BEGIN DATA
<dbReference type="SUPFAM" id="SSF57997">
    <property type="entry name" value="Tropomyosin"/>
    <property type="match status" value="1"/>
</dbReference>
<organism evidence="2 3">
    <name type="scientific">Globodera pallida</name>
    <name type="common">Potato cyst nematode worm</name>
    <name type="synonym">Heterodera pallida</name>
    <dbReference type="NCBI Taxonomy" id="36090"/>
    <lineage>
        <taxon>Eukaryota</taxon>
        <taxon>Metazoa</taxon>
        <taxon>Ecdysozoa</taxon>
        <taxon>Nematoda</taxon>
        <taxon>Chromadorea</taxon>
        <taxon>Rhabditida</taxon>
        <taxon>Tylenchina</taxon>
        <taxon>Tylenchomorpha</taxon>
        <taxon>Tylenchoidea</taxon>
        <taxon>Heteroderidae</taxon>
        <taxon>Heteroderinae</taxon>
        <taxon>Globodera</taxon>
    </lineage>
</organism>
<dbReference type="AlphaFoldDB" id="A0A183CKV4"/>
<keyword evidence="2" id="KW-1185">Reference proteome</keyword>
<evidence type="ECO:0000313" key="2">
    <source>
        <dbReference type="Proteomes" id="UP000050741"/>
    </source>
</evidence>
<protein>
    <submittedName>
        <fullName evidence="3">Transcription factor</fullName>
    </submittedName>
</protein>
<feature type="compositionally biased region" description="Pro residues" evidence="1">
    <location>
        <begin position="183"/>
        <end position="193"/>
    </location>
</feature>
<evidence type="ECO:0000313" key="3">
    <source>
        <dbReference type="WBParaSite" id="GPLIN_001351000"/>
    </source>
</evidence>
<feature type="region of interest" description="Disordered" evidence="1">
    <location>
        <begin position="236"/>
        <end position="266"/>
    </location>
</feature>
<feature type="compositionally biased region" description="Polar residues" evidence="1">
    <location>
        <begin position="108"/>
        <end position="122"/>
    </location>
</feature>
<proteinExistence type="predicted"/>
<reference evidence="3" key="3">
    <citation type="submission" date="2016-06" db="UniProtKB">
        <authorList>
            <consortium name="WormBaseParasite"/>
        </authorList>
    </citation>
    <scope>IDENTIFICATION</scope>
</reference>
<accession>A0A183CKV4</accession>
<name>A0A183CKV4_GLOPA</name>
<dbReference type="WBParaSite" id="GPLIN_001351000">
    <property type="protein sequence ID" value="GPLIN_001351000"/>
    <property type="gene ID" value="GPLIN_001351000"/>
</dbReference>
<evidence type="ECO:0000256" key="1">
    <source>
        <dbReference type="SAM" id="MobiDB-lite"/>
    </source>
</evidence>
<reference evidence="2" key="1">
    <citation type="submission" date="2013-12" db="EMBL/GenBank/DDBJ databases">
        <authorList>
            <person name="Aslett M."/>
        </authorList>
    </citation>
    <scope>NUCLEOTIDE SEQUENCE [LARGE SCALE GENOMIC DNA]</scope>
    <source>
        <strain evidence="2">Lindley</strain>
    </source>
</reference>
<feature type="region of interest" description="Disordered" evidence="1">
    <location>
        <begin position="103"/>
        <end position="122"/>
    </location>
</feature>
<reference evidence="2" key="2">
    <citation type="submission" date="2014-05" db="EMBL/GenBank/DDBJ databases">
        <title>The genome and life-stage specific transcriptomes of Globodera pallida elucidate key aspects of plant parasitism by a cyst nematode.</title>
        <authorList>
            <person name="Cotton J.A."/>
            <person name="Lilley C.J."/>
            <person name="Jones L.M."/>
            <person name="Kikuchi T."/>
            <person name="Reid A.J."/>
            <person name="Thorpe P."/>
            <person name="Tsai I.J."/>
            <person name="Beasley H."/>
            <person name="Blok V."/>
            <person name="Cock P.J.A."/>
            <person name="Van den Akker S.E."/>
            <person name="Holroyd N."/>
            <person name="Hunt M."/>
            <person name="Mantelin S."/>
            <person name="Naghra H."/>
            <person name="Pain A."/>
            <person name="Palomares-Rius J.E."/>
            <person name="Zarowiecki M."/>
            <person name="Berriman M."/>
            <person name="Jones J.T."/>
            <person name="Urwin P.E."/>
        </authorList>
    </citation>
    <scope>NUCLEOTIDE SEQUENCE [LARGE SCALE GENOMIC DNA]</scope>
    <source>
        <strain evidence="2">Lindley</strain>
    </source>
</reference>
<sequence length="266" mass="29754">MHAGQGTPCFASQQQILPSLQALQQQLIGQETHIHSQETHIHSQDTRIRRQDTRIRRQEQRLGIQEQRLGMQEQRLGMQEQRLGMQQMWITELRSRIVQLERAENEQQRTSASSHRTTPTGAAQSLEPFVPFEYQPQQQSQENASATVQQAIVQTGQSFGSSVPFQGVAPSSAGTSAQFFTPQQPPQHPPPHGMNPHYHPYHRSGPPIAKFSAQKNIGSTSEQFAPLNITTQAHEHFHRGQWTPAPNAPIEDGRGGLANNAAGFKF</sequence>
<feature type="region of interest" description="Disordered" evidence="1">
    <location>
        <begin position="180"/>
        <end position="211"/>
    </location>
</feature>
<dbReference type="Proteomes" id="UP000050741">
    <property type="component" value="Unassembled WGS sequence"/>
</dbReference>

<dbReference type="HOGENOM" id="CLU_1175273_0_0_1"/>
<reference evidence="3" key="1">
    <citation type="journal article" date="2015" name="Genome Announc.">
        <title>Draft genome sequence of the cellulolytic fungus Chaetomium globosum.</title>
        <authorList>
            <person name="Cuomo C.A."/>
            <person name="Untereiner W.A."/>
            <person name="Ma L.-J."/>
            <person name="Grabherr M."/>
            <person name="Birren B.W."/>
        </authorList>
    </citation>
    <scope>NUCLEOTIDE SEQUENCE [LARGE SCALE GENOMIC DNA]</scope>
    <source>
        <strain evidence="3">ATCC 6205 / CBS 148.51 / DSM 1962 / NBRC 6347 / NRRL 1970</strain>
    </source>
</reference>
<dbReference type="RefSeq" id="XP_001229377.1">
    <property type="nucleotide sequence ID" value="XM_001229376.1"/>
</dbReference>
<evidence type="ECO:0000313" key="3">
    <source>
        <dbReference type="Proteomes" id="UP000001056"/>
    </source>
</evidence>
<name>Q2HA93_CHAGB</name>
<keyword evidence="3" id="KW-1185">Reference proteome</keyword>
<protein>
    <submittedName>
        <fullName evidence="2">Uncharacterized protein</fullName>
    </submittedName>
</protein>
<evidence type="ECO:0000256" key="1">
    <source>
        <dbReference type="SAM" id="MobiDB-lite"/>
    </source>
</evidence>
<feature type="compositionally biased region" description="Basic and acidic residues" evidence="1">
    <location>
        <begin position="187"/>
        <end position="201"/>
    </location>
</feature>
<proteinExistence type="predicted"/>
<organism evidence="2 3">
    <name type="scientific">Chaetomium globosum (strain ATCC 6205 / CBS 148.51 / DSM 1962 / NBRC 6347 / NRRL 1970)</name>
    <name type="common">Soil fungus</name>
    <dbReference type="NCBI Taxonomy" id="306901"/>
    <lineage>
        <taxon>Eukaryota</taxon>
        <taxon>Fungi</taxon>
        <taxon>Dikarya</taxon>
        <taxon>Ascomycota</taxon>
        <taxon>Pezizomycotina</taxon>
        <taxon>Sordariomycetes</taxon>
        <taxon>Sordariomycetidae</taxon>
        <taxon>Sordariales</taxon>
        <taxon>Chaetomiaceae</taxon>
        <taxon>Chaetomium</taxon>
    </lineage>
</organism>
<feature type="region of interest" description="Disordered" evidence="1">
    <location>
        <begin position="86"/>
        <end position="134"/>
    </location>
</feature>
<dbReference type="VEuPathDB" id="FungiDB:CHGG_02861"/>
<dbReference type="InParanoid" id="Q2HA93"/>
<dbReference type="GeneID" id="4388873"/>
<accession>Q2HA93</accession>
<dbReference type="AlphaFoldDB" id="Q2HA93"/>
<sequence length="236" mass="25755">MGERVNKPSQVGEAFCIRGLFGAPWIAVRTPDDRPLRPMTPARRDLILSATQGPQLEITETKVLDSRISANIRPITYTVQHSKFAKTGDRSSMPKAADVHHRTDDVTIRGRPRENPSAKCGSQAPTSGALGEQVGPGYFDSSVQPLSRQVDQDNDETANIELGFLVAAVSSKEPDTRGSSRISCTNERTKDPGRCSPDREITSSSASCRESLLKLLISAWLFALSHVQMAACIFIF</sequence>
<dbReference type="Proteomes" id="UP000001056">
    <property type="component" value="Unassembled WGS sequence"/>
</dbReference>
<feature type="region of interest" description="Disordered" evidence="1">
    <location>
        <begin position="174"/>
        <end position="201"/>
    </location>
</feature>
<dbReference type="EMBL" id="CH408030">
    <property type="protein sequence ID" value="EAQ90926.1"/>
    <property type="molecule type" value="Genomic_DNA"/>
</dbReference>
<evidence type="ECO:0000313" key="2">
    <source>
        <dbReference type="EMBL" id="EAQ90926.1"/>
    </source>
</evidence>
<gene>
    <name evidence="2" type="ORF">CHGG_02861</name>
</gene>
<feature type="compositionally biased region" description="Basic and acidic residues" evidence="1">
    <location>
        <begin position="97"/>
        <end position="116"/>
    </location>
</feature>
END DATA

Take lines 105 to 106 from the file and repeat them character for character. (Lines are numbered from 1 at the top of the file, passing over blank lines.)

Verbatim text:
            <person name="Reid A.J."/>
            <person name="Thorpe P."/>